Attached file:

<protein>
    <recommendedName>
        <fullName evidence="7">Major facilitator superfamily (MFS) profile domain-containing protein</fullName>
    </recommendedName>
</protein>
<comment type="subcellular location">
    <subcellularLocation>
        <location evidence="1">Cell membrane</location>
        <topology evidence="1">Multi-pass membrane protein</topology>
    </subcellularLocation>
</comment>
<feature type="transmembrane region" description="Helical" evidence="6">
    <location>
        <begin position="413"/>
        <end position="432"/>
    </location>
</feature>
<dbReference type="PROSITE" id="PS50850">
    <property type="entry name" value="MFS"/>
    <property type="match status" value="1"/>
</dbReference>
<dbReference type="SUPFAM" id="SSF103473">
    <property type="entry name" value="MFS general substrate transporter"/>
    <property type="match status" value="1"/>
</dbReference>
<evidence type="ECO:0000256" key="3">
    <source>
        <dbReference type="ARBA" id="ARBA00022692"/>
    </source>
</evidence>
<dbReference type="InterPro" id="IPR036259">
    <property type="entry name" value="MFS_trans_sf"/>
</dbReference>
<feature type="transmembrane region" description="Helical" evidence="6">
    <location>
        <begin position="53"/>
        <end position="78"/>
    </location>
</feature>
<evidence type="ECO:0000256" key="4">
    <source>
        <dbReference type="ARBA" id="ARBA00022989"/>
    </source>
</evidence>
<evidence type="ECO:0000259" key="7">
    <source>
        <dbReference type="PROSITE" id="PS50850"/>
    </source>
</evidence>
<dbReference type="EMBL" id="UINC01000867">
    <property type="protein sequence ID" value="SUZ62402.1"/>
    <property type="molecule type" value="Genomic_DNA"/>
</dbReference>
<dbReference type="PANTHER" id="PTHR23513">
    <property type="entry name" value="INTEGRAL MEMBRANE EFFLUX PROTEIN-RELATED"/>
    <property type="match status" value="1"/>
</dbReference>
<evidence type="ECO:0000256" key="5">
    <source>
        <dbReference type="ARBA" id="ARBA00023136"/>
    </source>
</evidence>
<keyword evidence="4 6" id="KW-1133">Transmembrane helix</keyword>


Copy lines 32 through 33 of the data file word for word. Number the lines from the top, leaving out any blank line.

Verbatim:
    <property type="entry name" value="MFS_trans_sf"/>
</dbReference>